Bicycling is the best way I know of to explore a city. I've lived in Portland for over five years now, and I still manage to notice new things almost every time I ride down Congress Street. On a bike, I'm more engaged with my surroundings, and with my community. It makes me a better citizen, and a more creative person.
David Byrne, the former frontman of the Talking Heads, put it best in his book Bicycle Diaries:
[Bicycling through a city] "is like navigating the collective neural pathways of some vast global mind... it facilitates a state of mind that allows some but not too much of the unconscious to bubble up. As someone who believes that much of the source of his work and creativity is to be gleaned from those bubbles, it's a reliable place to find that connection."
It's no surprise that cities that want to attract creative, innovative people are also making big investments in new bike lanes, bikesharing services, and other programs to encourage cycling. As an advocate, I always wish that my hometown would do more, but I'm happy to say that Portland, Maine is making progress, and that I'm seeing more and more bikes on our streets.
Downtown Portland and its surrounding neighborhoods are easy to navigate by bike, and it's getting easier all the time. City Hall recently hired a dedicated Bicycle and Pedestrian program coordinator, who's overseen projects to create new bike path connections, make neighborhood streets safer, and make it easier for students to walk to school.
Organizations like Portland Trails (featured in my last post), the Bicycle Coalition of Maine, and Portland's Bicycle/Pedestrian Advisory Committee (which I chair) help prioritize projects and have helped to ensure that major new infrastructure projects, like the new Veterans Memorial Bridge opening in 2013, include excellent facilities for bicyclists and pedestrians.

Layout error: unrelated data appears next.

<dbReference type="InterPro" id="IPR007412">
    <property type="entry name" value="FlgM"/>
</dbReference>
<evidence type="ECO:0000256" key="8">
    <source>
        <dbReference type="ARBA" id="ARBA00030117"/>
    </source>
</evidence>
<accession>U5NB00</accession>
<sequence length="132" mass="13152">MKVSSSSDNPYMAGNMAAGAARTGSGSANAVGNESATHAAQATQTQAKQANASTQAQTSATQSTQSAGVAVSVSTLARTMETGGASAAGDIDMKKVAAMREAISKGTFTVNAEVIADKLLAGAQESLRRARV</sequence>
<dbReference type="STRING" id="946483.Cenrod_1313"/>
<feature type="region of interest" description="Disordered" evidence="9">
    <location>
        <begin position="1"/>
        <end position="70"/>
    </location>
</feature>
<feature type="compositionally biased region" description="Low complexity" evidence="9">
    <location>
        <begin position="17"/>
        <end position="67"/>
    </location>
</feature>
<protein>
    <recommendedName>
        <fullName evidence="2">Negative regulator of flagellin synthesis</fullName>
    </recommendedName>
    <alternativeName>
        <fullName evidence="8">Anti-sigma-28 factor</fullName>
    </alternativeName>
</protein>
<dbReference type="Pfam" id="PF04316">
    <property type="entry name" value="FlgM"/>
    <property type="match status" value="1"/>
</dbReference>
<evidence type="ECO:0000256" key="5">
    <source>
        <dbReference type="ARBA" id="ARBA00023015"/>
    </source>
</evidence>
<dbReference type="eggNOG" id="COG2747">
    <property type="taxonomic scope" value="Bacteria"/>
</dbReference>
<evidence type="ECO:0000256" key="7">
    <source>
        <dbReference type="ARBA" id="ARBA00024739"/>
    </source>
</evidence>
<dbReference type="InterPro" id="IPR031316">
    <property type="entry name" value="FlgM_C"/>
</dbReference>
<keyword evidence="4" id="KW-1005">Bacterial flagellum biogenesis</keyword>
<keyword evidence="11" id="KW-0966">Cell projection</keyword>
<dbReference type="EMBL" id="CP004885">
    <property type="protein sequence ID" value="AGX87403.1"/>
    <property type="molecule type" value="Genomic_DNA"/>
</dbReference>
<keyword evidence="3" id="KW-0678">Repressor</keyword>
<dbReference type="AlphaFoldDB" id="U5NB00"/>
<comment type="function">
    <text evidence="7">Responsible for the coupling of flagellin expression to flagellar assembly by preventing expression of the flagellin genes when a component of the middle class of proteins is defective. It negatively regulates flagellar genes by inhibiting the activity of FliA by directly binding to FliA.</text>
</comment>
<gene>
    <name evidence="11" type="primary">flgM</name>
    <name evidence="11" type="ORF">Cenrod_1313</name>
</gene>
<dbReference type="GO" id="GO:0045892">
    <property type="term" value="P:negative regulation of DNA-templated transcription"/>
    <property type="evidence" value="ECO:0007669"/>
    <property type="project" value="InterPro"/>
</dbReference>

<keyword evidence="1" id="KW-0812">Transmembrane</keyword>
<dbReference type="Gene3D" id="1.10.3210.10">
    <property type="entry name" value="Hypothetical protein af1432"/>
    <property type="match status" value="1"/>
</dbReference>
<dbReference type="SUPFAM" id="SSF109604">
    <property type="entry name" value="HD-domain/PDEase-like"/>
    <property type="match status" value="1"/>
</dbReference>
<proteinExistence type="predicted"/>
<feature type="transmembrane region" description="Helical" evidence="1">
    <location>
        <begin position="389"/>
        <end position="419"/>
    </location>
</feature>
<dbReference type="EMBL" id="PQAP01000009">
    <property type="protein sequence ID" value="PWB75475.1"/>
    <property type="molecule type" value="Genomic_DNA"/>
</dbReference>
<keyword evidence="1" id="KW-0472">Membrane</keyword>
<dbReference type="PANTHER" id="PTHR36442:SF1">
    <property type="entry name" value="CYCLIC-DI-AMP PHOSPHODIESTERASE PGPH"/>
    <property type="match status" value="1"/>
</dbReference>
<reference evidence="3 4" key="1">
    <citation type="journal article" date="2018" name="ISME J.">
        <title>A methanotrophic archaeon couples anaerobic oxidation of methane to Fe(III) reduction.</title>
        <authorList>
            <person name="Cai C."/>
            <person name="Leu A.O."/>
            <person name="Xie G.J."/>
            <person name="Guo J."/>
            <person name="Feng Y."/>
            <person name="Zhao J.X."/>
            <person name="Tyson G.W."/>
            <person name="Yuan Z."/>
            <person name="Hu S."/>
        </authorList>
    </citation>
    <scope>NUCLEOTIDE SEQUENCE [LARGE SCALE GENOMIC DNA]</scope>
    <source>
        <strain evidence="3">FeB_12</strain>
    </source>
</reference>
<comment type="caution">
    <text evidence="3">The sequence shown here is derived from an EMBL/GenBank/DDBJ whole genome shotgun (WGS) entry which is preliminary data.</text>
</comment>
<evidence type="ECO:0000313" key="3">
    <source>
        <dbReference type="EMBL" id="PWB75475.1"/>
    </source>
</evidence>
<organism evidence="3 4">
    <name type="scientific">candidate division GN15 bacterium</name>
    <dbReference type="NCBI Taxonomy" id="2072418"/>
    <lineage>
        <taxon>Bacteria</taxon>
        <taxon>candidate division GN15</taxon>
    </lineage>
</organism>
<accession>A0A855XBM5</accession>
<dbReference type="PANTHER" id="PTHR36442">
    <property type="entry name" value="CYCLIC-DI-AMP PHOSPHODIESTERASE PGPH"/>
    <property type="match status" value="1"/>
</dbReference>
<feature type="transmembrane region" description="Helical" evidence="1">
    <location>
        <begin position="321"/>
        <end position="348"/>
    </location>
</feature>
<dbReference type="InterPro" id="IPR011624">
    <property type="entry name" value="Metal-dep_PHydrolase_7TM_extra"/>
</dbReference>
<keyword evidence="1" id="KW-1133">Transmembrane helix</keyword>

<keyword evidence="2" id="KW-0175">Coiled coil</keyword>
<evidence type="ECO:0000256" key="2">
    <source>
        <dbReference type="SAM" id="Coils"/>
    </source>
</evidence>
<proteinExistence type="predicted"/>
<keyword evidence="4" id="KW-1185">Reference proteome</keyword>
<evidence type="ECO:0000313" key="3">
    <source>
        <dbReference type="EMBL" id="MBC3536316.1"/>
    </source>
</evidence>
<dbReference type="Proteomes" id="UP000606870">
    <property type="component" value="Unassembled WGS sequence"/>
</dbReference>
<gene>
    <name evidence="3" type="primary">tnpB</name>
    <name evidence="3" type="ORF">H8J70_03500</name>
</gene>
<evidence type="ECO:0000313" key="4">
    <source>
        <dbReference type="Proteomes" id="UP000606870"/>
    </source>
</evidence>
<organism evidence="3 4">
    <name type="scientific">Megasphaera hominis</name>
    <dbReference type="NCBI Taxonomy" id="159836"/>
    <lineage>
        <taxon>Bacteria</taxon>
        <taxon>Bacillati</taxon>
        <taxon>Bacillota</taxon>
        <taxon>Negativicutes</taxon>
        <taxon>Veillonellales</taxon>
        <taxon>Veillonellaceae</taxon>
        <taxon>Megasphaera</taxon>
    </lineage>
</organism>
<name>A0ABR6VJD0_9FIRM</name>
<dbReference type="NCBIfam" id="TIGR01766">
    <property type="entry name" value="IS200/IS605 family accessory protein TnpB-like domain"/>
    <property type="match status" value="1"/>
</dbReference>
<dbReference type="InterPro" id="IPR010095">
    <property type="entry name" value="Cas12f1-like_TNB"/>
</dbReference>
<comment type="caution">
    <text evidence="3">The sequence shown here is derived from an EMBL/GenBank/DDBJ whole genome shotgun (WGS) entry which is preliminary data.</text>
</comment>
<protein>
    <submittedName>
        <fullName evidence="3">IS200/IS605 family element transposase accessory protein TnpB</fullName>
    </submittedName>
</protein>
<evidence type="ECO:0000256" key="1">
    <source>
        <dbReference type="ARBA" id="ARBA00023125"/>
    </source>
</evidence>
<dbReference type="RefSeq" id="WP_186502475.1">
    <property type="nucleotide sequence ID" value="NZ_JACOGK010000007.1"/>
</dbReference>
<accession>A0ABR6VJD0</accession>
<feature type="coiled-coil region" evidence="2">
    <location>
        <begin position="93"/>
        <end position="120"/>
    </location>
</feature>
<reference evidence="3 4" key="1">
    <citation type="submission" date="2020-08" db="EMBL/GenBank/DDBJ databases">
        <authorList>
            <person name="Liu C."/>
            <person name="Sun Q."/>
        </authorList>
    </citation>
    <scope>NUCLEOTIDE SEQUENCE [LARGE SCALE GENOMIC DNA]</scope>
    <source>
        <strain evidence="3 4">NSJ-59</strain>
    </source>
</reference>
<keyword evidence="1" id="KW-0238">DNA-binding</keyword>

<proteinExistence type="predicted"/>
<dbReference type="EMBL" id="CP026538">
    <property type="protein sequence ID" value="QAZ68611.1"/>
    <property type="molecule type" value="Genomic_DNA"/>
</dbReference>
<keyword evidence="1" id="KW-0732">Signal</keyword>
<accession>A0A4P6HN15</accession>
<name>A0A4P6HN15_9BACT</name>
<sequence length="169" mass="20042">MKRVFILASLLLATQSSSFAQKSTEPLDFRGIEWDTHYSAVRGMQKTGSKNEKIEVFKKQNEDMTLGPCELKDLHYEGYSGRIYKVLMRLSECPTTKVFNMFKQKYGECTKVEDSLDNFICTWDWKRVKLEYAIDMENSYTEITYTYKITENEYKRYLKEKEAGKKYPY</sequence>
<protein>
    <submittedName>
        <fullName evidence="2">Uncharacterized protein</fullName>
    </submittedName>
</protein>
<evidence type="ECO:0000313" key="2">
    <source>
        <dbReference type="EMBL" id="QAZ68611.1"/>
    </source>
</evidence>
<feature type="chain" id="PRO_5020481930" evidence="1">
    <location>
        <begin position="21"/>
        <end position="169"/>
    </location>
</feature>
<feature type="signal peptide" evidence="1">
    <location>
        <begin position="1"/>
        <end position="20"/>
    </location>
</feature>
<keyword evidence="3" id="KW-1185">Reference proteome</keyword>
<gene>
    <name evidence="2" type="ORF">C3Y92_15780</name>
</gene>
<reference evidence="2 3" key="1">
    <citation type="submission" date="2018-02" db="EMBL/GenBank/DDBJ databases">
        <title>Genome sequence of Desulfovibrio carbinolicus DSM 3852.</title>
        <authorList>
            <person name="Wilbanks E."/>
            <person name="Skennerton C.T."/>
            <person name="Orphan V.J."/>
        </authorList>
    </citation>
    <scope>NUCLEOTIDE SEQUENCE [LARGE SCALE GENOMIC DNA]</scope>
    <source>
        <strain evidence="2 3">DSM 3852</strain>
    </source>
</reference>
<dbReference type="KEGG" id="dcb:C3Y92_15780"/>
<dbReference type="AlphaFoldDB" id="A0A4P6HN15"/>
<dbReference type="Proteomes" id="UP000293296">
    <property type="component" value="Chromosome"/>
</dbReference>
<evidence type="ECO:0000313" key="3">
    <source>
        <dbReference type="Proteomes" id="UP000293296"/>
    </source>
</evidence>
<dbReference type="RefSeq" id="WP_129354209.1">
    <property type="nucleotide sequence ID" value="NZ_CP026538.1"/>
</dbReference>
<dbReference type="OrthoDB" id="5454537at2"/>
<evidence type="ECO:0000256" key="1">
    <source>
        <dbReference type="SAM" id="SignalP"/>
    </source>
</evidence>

If you're looking for a ride this spring, mark your calendar for April 29th, when the Bicycle Coalition of Maine hosts its annual Great Maine Bike Swap at the University of Southern Maine's Sullivan Gymnasium.
And I will not neglect to mention the new Portland Maine Bike Map, which highlights bike routes, lanes, and paths from Falmouth to Scarborough, Casco Bay to Westbrook — almost everyplace you can comfortably reach in an easy hour's ride from downtown Portland. You can buy copies at any local bike shop, at Longfellow Books, or here at the Bicycle Coalition of Maine's online store. And please do, because I happen to be the publisher.
If you're planning a visit to Portland this summer, consider bringing your bike (they'll let you take them in the luggage compartments of Concord Coach and the Amtrak Downeaster) or renting one while you're here. It's a better way to get acquainted with the city while you're getting around.